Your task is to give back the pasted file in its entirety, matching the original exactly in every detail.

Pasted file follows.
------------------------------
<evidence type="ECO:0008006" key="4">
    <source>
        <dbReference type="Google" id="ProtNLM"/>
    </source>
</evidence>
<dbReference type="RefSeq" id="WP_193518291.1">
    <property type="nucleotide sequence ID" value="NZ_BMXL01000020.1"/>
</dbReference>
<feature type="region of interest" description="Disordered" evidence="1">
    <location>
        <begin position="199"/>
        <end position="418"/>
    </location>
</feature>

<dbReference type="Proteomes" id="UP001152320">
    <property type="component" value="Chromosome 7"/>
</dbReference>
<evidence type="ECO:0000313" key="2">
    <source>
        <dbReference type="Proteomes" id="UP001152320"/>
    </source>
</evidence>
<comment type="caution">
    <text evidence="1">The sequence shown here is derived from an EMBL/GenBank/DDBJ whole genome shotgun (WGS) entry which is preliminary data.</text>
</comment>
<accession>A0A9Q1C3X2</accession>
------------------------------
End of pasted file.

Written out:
<evidence type="ECO:0008006" key="4">
    <source>
        <dbReference type="Google" id="ProtNLM"/>
    </source>
</evidence>
<dbReference type="RefSeq" id="WP_193518291.1">
    <property type="nucleotide sequence ID" value="NZ_BMXL01000020.1"/>
</dbReference>
<feature type="region of interest" description="Disordered" evidence="1">
    <location>
        <begin position="199"/>
        <end position="418"/>
    </location>
</feature>

<dbReference type="Proteomes" id="UP001152320">
    <property type="component" value="Chromosome 7"/>
</dbReference>
<evidence type="ECO:0000313" key="2">
    <source>
        <dbReference type="Proteomes" id="UP001152320"/>
    </source>
</evidence>
<comment type="caution">
    <text evidence="1">The sequence shown here is derived from an EMBL/GenBank/DDBJ whole genome shotgun (WGS) entry which is preliminary data.</text>
</comment>
<accession>A0A9Q1C3X2</accession>